(I wrote this piece in 2011 when the Ivorian civil war was biting hard. At the time, during social interaction on FACEBOOK, some contributors waged a “Paul Biya Must Go” campaign. Some even expressed the strong wish to see the Cameroonian army rough handle Paul Biya the way the Ivorian army handled Gbagbo. In the article I have therefore reproduced below, I argued that such a scenario was unlikely in Cameroon and gave my reasons for that assertion. I drew my strength from my experience in the many world countries I had been to as an international journalist.)

My answer to that question is: No, Biya is unlikely to be treated by the Cameroonian military the way the Ivorian military treated Gbagbo. The Ivorian president was not in control of his military; Biya is in control of his; Gbagbo did not have a good synergy with his military, whereas Biya enjoys one with his. Besides, the armed forces of Cameroon are well treated and respected, compared with those in a good number of African countries.

And in any case, Côte d`Ivoire`s first president never really gave his armed forces the importance Ahmadou Ahidjo gave his own here in Cameroon. While Houphouet Boigny was rather laid back on the issue, Ahidjo took time to build a robust army, within African standards. Perhaps it was because Ahidjo`s action was guided by the guerilla war that threatened his country at the time. But Houphouet was definitely not interested in building up a strong army.

Comparatively, in the Cameroonian armed Forces, hierarchy is more respected, the “army culture” is deeply rooted and deeply engrained and cohabitation of the disparate and heterogeneous elements has been more or less harmonized. Today`s president, Paul Biya, has also been quite favourable, not just to the army but to the armed corps as a whole. Furthermore, he has mastery of his country in terms of knowing what is going on at all times, practically, in a way far higher than that of Gbagbo. On the contrary, the beleaguered Ivorian leader was very much a stranger in his won country. He committed the political sin of referring to Alassane Ouattara who had actually served as prime minister of his country as “a foreigner’ in the country.

Another point in Biya`s favour is that his country men and women on the whole have enough to eat within the country. The same cannot be said of Gbagbo`s Côte d`ivoire. Again, comparatively, Cameroon has enough to eat within the country. The problem may be with an inability to get a meal into every needy mouth. But within the country, there are supplies. Our country even serves as the bread basket for neighbouring countries. Cameroonians have also always had their beer whenever they needed it, even in the thick of the economic crisis. And they love. So when a man had\s something to eat and to drink, he is naturally less inclined to take up arms. Such conditions are not common in many African countries.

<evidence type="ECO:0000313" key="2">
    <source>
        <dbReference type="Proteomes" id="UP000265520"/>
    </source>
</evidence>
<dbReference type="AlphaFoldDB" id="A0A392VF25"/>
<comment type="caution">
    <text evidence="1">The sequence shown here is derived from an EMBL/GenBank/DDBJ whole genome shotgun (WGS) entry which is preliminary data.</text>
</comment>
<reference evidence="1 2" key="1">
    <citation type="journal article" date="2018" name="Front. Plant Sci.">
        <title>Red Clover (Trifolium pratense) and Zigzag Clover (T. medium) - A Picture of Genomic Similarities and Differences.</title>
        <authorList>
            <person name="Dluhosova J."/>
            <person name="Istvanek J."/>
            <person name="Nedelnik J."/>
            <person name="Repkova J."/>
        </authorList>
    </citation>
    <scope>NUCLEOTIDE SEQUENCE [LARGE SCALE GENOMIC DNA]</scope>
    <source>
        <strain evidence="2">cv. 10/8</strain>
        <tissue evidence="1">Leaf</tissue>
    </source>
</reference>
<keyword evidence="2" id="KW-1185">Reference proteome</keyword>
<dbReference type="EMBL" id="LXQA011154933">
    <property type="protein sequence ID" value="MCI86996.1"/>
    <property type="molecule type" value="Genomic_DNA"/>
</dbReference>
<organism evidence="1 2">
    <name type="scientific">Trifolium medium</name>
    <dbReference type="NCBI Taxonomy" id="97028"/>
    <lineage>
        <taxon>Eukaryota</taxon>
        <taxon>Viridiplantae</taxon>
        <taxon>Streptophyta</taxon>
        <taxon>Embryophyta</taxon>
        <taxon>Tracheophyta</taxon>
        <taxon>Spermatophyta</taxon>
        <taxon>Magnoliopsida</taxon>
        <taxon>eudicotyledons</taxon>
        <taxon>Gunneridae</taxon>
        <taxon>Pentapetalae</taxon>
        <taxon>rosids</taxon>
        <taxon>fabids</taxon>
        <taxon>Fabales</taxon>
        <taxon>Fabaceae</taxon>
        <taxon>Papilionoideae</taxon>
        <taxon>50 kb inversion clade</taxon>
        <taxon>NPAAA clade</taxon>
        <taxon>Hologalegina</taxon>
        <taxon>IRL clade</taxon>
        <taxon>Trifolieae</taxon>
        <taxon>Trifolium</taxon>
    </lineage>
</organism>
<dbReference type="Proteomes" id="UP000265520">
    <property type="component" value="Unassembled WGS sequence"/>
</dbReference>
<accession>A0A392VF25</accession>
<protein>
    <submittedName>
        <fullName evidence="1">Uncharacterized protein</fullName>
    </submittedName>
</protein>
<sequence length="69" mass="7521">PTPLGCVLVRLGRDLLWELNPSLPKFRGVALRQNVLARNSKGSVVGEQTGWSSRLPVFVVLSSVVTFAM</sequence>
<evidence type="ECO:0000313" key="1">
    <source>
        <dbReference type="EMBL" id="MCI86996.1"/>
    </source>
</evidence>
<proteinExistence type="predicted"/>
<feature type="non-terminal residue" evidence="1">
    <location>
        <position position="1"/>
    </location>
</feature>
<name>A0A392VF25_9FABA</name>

The talk that “Biya must go” does not stem from any solid foundation from those who purport it. It is only an expression of emotions and wishful thinking. It is mere rhetoric. It is talk, just talk and empty talk. Proponents of that thesis must ask themselves some tough questions and find answers for them: How will he go? When will he go? Who will make him go? Why should he go? What does the constitution say? 0r does the constitution not matter?

An apt illustration here could be that of the football coach whose team is losing. He needs to maintain a level and objective head and plan a strategy for reversal. It is surely not by shouting slogans, chest thumping and sabre rattling that the expected goals will be scored. Another point is that it is not even because someone expresses angrily his wishes for a president to go that he will go. Anger will not solve the problem.

Contrary to what some people think, the so-called Arab spring that has swept presidents off their feet in countries such as Tunisia, Egypt and Libya, may not necessarily be replicated in Cameroon, even if both groups of people want their leaders out.

For Biya to go, he must either voluntarily step down like Ahidjo did, or the constitution forces him out simply because his wish to stay on conflicts with that of a constitution. However, as things stand, the constitution does allow him to rule until 2018. So, instead of shouting from roof tops, those who seek his departure can follow the democratic path. They can either form their own political parties and stand against him, or they merge their existing parties to outnumber him, if they already belong to a party. Those who are unable to form their own parties can join one of the existing opposition parties. That is the way forward. And that is my view.



This article was first published on my blog http://tikumazonga.blogspot.com/2011/06/on-biya-military-and-gbagbo.html, under the same title, on the 16th of June 2011.


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